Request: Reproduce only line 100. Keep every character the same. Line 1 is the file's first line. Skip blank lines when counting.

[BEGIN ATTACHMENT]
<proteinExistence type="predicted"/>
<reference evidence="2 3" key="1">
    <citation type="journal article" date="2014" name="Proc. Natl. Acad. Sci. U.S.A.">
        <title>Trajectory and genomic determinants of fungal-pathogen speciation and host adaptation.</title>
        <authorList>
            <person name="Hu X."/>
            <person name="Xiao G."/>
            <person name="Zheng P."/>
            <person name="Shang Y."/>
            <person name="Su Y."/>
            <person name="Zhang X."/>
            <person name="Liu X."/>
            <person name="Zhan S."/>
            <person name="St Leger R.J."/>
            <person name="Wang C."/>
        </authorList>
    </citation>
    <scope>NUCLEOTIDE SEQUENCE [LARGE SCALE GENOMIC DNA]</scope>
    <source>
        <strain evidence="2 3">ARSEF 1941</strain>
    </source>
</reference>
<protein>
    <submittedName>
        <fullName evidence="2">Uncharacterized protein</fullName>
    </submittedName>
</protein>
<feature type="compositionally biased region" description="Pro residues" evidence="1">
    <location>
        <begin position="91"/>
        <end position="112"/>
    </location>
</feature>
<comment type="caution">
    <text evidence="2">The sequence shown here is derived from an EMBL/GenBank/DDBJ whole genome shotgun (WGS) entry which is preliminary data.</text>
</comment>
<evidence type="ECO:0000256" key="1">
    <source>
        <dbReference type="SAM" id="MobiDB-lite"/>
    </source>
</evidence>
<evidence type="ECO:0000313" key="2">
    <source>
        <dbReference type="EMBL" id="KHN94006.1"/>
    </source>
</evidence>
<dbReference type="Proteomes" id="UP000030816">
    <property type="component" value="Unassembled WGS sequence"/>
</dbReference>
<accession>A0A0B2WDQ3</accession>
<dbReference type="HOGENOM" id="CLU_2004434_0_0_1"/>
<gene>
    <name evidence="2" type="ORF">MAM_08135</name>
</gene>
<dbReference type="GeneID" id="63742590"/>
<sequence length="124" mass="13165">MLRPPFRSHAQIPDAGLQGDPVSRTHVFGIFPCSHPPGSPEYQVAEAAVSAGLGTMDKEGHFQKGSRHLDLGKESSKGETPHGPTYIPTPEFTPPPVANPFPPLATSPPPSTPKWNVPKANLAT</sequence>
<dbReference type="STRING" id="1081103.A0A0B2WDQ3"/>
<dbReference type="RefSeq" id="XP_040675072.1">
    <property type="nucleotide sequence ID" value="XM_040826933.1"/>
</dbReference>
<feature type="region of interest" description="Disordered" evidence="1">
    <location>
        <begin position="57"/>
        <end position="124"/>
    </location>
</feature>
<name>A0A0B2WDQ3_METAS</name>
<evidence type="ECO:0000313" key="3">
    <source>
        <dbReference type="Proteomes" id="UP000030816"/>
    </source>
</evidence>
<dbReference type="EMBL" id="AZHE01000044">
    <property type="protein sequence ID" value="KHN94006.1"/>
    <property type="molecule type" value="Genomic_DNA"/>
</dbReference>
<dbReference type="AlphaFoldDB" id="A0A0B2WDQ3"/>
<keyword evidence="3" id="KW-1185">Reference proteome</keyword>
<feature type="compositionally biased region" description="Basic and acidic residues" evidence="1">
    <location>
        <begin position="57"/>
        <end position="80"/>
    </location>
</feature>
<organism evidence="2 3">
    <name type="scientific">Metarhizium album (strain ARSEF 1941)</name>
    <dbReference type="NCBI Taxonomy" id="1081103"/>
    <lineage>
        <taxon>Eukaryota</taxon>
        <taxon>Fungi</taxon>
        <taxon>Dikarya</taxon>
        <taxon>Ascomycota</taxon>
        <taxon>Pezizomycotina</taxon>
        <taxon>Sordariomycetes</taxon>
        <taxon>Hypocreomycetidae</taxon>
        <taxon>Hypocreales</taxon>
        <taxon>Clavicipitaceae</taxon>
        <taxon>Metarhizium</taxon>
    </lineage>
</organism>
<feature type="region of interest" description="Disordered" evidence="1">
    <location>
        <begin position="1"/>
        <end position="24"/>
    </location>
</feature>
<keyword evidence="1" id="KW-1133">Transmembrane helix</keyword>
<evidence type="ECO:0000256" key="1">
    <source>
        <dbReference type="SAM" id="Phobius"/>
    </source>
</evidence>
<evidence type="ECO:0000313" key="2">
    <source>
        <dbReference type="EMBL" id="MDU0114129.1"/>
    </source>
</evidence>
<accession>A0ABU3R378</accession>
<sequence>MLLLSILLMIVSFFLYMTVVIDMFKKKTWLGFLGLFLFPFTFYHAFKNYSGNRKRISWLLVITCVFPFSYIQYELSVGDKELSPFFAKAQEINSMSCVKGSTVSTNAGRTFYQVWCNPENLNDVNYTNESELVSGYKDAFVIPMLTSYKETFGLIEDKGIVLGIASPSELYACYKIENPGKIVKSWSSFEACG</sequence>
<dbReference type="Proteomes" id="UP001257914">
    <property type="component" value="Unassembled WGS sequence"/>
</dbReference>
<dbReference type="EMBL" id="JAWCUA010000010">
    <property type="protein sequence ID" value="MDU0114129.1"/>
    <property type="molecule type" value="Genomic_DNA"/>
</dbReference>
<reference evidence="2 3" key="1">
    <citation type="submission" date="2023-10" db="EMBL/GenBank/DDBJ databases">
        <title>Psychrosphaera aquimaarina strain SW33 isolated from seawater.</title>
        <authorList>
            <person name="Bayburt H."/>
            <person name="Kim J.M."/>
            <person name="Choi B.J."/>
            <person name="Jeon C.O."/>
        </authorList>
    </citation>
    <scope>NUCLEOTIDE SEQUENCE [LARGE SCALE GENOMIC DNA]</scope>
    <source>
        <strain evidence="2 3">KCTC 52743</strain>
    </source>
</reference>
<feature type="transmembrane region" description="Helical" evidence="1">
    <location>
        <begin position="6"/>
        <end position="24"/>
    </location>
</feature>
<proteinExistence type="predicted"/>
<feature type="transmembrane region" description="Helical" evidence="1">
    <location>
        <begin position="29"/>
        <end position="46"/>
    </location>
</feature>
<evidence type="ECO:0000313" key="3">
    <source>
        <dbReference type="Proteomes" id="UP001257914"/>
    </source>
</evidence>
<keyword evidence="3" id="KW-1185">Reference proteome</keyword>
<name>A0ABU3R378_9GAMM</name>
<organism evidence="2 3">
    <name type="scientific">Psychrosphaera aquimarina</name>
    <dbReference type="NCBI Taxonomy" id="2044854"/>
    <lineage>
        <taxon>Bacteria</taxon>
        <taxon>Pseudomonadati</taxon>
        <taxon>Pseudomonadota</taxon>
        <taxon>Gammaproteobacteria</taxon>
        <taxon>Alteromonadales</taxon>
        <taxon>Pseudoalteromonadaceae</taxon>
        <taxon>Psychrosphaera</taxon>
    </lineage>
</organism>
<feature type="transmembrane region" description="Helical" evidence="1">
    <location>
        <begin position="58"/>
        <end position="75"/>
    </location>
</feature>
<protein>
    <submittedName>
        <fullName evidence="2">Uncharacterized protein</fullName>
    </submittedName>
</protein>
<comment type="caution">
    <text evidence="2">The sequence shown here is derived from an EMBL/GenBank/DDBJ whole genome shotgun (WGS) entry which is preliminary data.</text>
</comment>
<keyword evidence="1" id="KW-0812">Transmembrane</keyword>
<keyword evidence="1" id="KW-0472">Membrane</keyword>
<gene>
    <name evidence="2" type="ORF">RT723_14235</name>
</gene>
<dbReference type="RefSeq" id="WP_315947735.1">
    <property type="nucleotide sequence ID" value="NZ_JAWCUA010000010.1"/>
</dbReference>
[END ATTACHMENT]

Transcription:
</organism>